UK Transfer Pricing Rules 2023: New mandatory documentation requirements

What are the new requirements?
In December 2022 the UK government published the draft secondary legislation for comment (The Transfer Pricing Records Regulations 2023) which requires the largest multinational businesses operating in the UK to maintain a Master File and a Local File in the prescribed and standardised format as set out in the Organisation for Economic Co-operation and Development (“OECD”) transfer pricing guidelines plus an additional requirement unique to the UK in the form of a supporting Summary Audit Trail (“SAT”).

The requirements are part of a four-tiered approach to transfer pricing documentation:

  1. Master File (*new requirement*) – containing standardised information relevant for all MNE group members
  2. Local File (*new requirement*) – referring specifically to material transactions of the local taxpayer
  3. CbCR (*existing requirement*)– containing aggregate data on the global allocation of income, profit, taxes paid and economic activity among the jurisdictions in which it operates
  4. SAT (*incoming requirement*) – it is anticipated that it will involve the completion of a questionnaire providing evidence of the information used when preparing the Local File and Master File, in addition to providing further details on how TP policies were implemented.

Who does this affect?

The new requirement applies to UK businesses that are a part of multinational groups with annual consolidated revenue exceeding €750 million. This threshold is aligned with the one imposed for a CbCR’ group.

For Groups falling below this threshold but above the SME one, the UK government notes that the OECD format is still considered best practice and is recommended for all business that are required to apply transfer pricing in the UK.


The legislation is effective for accounting periods beginning on or after 1 April 2023.

The UK Local File and Master File will not be required to be submitted to HMRC with the tax return however, they must be maintained and made available to HMRC within 30 days upon request.


Where qualifying MNEs fail to maintain the UK Local File and Master File or to produce the files on request, there will be a presumption of carelessness (maximum penalty of 30% of potential lost revenue). This will apply in addition to the standard fixed fee penalty of £3,000 for failure to keep or produce transfer pricing documentation.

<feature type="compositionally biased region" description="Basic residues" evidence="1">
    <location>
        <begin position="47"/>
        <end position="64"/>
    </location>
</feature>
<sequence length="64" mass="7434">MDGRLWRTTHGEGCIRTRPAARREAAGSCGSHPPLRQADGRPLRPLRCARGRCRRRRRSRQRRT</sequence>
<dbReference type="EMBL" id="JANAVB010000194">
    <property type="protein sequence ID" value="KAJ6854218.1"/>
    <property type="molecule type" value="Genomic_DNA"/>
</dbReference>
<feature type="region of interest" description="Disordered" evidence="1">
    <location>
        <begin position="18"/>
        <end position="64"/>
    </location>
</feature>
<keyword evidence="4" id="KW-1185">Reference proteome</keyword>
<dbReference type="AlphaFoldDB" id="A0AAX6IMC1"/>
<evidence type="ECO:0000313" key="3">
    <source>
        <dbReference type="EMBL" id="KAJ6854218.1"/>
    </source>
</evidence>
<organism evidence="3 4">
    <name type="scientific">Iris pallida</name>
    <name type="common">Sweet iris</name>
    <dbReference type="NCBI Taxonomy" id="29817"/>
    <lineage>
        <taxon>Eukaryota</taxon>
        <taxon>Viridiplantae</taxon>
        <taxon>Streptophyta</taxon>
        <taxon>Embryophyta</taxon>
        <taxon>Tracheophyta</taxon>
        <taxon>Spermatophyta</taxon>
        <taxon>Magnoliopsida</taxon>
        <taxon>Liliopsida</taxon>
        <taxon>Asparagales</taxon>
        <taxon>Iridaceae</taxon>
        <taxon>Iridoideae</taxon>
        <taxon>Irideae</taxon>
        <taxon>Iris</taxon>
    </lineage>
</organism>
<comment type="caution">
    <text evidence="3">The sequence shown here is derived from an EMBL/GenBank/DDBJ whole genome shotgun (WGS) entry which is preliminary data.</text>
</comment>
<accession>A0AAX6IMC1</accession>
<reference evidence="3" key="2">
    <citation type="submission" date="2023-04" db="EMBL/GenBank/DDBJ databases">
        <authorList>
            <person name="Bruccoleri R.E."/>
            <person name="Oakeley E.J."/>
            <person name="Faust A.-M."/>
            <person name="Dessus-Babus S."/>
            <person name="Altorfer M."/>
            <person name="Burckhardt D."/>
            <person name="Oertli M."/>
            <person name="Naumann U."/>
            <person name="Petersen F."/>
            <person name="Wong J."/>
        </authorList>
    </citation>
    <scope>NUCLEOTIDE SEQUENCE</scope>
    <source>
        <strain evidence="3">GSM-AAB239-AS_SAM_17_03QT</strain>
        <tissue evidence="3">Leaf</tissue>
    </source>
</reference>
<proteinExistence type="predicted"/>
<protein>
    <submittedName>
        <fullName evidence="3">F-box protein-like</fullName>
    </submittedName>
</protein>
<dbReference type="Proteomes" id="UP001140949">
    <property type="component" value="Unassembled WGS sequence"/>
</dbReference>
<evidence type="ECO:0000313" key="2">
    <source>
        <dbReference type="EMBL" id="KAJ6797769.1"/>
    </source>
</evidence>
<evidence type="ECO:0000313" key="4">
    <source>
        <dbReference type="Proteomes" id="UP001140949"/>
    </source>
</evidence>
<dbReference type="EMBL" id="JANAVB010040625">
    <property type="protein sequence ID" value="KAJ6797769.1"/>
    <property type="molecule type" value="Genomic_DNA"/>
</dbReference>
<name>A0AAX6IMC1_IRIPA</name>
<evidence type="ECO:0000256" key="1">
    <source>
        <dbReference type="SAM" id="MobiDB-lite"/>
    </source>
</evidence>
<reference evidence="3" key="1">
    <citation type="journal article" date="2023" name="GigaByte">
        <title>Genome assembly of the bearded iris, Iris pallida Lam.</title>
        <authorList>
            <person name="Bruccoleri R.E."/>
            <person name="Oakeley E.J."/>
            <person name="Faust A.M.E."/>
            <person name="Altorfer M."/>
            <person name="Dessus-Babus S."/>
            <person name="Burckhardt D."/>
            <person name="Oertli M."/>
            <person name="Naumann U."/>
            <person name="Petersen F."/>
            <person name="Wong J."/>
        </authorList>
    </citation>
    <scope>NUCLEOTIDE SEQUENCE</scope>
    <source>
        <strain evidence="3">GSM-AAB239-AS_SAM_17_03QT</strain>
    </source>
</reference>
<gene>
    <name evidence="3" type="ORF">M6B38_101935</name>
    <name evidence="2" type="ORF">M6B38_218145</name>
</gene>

The government suggests these penalties can only be displaced if the documents are produced when requested and the underlying transfer pricing information had been prepared in advance of filing the Corporate Tax return.

How to get ready

To ensure compliance with the new requirements and avoid penalties, awareness and planning are key. As a priority, we recommended that large groups undertake a thorough gap analyses of their business’ existing transfer pricing documentation, to identify any misalignments with the new requirements in the UK and alignment between the current transfer pricing model and the commercial operational model.

Particular focus should be given to being able to substantiate the functional analysis section of the files, the intercompany transactions entered into and the particular contributions to risk management and value creation. The quality of the functional analysis is stressed in HMRC’s current approach to transfer pricing enquiries and is a significant factor in HMRC rationale for launching their Profit Diversion Compliance Facility (“PDCF”).

Consideration should also be given to:

  • Whether the Group has access to the financial information required to prepare the UK Local File or where to obtain the transactional data
  •  Whether the Group has sufficient evidence to support the pricing of intercompany transactions are “arm’s length”, i.e. has benchmarking been performed to support the controlled transactions and is the data up to date
  •  If the Group is not headquartered in the UK, does the UK entity have access to the Group Master File and has this been prepared in line with the OECD standard format
  • Has the functional analysis been performed or refreshed recently in the UK – HMRC are likely to place particular focus on how the local fact finding was validated

For those businesses impacted by the upcoming changes, compliance with the new rules may require significant attention and resource. We suggest that this is considered ‘sooner rather than later’, and in time to complete an effective gap analysis.   

If you would like to learn more about the new transfer pricing requirements in the UK, and what this means for you, please get in touch with a member of our team.